City Officials Have Few Answers for Queens Floods


On Tuesday Dec. 9, Jim Roberts, deputy commissioner of New York City Department of Environmental Protection (DEP) made a special appearance at York College where he was the panelist for the Environmental Health Club’s “Green Talk Series.”

The main objective of the “Green Talk Series” was to address environmental problems surrounding York College, and the persistent problem of flooding within the south-east Queens community, according to Environmental Health Science director, Dr. Ratan Dhar.

During his discussion, Jim Roberts covered several issues such as flooding, sewer backups, storm water management and the contamination of groundwater in the Queens community.

Roberts said that the rising levels of the ground water and sewer overflows and backups are some issues that they are facing. Roberts said that he is well aware of flooding in the area, and, like most coastal cities, whenever it rains the DEP is unable to treat both storm water and sewer waste, so they have no other alternative but to release untreated water into the ocean. The rising level of the groundwater is also another reason why south-east Queens is prone to flooding.

“We do monitor the groundwater table at all the well sites that we have,” Roberts said.  “We have data that is typically representative. To reconstruct the groundwater stations that we’re gonna put back on the line, we’re going to have to do some public outreaching. It becomes one of the more challenging things that I have in my job.”

For many years York has had issues with flooding in its sub basement, which is caused by the rising levels of the groundwater. After southeast Queens switched from a local water supply company that pumped from beneath the ground to the upstate water supply system, water levels started to increase and it made all low-lying neighborhoods prone to flooding. Usually some cities that sit above an aquifer have the ability to install wells and extract clean drinking water from the ground and keep the water table at levels that won’t flood neighborhoods. The deeper the well, the purer the water, though the cost may increase enormously.

“I was trained to be a professional engineer, but I also have to realize that I live in a political environment as well,” Roberts said. “We’re required to look at potential contaminants and what is going on in the areas around all of our wells. We take that information in terms of contaminants along with the site monitoring that we do.”

According to Dhar, the DEP would be the ideal agency to work with along with York and the wells in the area.

“I am considering doing our own assessment of the other stations that are available in order to give us more data or it could corroborate the data that we have,” Roberts said.  “We can certainly talk about the two wells that are on your site.”

According to Dhar, the EHS program intends to work along with the DEP so that they can resolve some of the environmental issues affecting York College and the southeast Queens community. He said that at the moment they are doing water testing and sampling from two monitoring wells at York.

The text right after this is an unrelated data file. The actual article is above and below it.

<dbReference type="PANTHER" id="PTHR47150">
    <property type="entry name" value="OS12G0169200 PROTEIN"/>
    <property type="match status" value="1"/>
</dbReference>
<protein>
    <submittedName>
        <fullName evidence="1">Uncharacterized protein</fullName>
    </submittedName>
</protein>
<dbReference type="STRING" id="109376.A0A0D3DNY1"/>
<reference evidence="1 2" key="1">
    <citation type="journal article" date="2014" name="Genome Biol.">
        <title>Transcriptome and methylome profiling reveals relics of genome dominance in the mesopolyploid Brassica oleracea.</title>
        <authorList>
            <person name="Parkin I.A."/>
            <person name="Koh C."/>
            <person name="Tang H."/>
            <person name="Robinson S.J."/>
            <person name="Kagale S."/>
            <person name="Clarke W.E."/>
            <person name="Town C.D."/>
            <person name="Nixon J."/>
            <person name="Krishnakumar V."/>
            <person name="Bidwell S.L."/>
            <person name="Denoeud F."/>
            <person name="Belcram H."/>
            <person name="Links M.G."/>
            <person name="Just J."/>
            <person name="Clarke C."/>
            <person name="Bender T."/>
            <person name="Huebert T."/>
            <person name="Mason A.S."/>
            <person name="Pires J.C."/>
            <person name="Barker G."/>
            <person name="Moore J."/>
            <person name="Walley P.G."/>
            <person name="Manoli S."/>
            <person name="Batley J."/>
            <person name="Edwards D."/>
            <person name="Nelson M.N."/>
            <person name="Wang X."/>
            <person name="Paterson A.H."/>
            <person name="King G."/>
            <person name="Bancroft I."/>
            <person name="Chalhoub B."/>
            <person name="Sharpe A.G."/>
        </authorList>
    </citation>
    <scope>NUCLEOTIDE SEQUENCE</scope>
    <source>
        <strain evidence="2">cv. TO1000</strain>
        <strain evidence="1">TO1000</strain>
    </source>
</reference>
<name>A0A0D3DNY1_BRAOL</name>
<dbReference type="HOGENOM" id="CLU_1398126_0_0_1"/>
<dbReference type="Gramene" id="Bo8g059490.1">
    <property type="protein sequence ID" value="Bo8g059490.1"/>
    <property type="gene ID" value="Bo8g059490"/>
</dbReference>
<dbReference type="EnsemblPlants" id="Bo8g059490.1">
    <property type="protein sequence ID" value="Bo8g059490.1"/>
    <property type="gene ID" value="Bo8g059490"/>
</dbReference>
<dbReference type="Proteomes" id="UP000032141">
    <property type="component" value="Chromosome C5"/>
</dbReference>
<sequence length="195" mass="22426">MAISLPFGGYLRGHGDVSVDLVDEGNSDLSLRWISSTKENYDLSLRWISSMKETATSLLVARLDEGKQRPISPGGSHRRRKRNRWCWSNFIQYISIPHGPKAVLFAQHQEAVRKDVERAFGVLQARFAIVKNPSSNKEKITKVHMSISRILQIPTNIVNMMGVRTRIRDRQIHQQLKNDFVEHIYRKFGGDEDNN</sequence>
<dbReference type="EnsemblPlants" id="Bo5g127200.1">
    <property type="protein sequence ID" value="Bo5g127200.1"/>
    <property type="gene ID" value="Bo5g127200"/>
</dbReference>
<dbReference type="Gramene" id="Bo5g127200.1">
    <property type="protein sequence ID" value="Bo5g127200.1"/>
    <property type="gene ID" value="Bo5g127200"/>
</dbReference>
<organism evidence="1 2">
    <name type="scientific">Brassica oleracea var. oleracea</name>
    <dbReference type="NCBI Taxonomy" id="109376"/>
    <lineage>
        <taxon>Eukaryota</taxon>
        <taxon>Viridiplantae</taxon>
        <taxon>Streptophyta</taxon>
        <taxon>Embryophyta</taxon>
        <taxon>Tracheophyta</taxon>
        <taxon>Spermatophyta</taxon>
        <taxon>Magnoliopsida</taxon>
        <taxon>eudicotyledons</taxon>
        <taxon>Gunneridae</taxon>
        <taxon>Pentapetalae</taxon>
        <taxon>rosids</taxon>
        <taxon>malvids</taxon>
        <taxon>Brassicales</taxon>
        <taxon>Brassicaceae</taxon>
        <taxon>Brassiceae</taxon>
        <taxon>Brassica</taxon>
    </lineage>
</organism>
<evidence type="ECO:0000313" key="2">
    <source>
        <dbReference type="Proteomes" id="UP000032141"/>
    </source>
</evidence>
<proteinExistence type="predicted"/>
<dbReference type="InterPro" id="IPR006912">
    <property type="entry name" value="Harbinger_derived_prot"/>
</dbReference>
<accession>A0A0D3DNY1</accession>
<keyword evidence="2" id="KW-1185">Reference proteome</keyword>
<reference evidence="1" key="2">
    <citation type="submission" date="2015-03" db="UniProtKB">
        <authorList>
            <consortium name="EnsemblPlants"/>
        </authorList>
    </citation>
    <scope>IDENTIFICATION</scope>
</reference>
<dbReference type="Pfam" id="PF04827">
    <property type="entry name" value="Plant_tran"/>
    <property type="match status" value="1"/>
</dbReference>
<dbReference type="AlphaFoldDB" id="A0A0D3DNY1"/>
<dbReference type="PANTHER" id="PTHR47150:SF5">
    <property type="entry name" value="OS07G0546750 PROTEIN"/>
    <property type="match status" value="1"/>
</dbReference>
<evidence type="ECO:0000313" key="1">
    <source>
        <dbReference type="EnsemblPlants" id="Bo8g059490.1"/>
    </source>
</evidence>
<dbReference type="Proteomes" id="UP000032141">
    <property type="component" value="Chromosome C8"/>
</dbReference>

“The DEP is willing to extend their cooperation to work with York College, they want to open the collaboration with York College, certainly it will benefit the students and they will have some basic training before they go for their careers or jobs,” said Dhar.  “One of the things that came out from the discussion is the deputy commissioner was very willing to help the instrumental tool like the wells we have which will provide the information for the community.”

The aquifer that Queens and parts of Brooklyn sit on is contaminated by the dry cleaning agent PCE, also known as perchloroethylene, the result of a number of massive spills from a dry cleaning company that was located in South Queens for 23 years. Though the “Green Talk Series” turned out successful, and somewhat promising, some experts still have mixed feelings.

“I think he was able to relate to the problems in the neighborhood, and also the role of DEP in resolving some of the problems,” said Dr. Nazrul Khandaker, Geology coordinator at York. “The ground water here is contaminated with the laundry detergent chemicals called perc, so I’d like to hear some kind of remediation for those contaminants as well because that groundwater is a vital resource in the area. If somehow steps are taken to clean it then it might be reused for domestic consumption and all other industrial purposes.”


Members of the York College Environmental Health Club said that in addition to solving some of York’s issues, members of the Environmental Health Club said one of the main purposes of the “Green Talk Series” was to generate more awareness and activism on campus among students and faculty.

“Basically it was a positive outcome because what we wanted to do was to raise awareness in York College. A lot of people are not familiar with Environmental Health Science,” said senior EHS member Michael Lateef.  “The speaker is very prestigious, he addressed some issues that was going on and he gave us some advice how to proceed.”

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